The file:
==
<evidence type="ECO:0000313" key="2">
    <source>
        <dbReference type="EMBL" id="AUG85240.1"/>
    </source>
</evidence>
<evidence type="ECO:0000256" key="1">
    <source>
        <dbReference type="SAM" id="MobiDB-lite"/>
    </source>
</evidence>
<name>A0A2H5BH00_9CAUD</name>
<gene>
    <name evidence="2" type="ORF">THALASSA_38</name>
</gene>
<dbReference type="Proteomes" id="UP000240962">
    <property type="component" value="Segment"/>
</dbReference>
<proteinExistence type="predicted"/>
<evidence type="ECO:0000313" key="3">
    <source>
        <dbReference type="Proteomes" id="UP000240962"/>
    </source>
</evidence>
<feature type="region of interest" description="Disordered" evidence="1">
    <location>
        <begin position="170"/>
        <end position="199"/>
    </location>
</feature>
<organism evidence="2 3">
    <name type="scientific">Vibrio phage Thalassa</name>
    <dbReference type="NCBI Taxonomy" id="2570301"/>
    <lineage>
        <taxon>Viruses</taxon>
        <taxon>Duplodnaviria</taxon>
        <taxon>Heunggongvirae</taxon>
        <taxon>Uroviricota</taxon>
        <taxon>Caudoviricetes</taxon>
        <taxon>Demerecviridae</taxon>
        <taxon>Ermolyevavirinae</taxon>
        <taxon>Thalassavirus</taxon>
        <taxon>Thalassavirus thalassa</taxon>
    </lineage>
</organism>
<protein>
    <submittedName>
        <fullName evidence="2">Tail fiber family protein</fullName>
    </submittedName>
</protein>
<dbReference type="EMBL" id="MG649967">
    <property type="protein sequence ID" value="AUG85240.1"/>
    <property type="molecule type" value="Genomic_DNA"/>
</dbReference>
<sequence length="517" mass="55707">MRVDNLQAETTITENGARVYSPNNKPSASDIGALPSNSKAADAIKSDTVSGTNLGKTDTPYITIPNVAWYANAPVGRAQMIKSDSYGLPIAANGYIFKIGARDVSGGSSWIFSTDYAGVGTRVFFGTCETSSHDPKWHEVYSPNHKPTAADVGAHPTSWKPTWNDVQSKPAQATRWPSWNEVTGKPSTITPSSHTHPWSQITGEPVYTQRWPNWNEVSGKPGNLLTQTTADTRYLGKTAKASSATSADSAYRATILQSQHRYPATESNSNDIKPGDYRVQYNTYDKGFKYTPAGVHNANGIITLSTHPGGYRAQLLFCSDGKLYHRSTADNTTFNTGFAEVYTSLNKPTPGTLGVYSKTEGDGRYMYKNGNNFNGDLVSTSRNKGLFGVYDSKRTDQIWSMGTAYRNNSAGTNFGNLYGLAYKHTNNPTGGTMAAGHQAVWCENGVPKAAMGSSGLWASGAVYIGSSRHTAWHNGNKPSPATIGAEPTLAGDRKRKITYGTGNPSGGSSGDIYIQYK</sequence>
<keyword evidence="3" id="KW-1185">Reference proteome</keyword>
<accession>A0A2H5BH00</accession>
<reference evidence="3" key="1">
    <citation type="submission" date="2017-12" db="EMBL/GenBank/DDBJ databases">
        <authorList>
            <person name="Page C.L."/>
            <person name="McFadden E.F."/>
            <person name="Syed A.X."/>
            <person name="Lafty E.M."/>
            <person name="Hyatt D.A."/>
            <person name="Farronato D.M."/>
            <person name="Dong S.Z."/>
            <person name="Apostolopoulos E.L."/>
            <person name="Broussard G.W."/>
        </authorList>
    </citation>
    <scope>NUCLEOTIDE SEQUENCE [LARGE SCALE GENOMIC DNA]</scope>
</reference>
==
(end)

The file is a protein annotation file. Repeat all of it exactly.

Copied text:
<evidence type="ECO:0000313" key="2">
    <source>
        <dbReference type="EMBL" id="AUG85240.1"/>
    </source>
</evidence>
<evidence type="ECO:0000256" key="1">
    <source>
        <dbReference type="SAM" id="MobiDB-lite"/>
    </source>
</evidence>
<name>A0A2H5BH00_9CAUD</name>
<gene>
    <name evidence="2" type="ORF">THALASSA_38</name>
</gene>
<dbReference type="Proteomes" id="UP000240962">
    <property type="component" value="Segment"/>
</dbReference>
<proteinExistence type="predicted"/>
<evidence type="ECO:0000313" key="3">
    <source>
        <dbReference type="Proteomes" id="UP000240962"/>
    </source>
</evidence>
<feature type="region of interest" description="Disordered" evidence="1">
    <location>
        <begin position="170"/>
        <end position="199"/>
    </location>
</feature>
<organism evidence="2 3">
    <name type="scientific">Vibrio phage Thalassa</name>
    <dbReference type="NCBI Taxonomy" id="2570301"/>
    <lineage>
        <taxon>Viruses</taxon>
        <taxon>Duplodnaviria</taxon>
        <taxon>Heunggongvirae</taxon>
        <taxon>Uroviricota</taxon>
        <taxon>Caudoviricetes</taxon>
        <taxon>Demerecviridae</taxon>
        <taxon>Ermolyevavirinae</taxon>
        <taxon>Thalassavirus</taxon>
        <taxon>Thalassavirus thalassa</taxon>
    </lineage>
</organism>
<protein>
    <submittedName>
        <fullName evidence="2">Tail fiber family protein</fullName>
    </submittedName>
</protein>
<dbReference type="EMBL" id="MG649967">
    <property type="protein sequence ID" value="AUG85240.1"/>
    <property type="molecule type" value="Genomic_DNA"/>
</dbReference>
<sequence length="517" mass="55707">MRVDNLQAETTITENGARVYSPNNKPSASDIGALPSNSKAADAIKSDTVSGTNLGKTDTPYITIPNVAWYANAPVGRAQMIKSDSYGLPIAANGYIFKIGARDVSGGSSWIFSTDYAGVGTRVFFGTCETSSHDPKWHEVYSPNHKPTAADVGAHPTSWKPTWNDVQSKPAQATRWPSWNEVTGKPSTITPSSHTHPWSQITGEPVYTQRWPNWNEVSGKPGNLLTQTTADTRYLGKTAKASSATSADSAYRATILQSQHRYPATESNSNDIKPGDYRVQYNTYDKGFKYTPAGVHNANGIITLSTHPGGYRAQLLFCSDGKLYHRSTADNTTFNTGFAEVYTSLNKPTPGTLGVYSKTEGDGRYMYKNGNNFNGDLVSTSRNKGLFGVYDSKRTDQIWSMGTAYRNNSAGTNFGNLYGLAYKHTNNPTGGTMAAGHQAVWCENGVPKAAMGSSGLWASGAVYIGSSRHTAWHNGNKPSPATIGAEPTLAGDRKRKITYGTGNPSGGSSGDIYIQYK</sequence>
<keyword evidence="3" id="KW-1185">Reference proteome</keyword>
<accession>A0A2H5BH00</accession>
<reference evidence="3" key="1">
    <citation type="submission" date="2017-12" db="EMBL/GenBank/DDBJ databases">
        <authorList>
            <person name="Page C.L."/>
            <person name="McFadden E.F."/>
            <person name="Syed A.X."/>
            <person name="Lafty E.M."/>
            <person name="Hyatt D.A."/>
            <person name="Farronato D.M."/>
            <person name="Dong S.Z."/>
            <person name="Apostolopoulos E.L."/>
            <person name="Broussard G.W."/>
        </authorList>
    </citation>
    <scope>NUCLEOTIDE SEQUENCE [LARGE SCALE GENOMIC DNA]</scope>
</reference>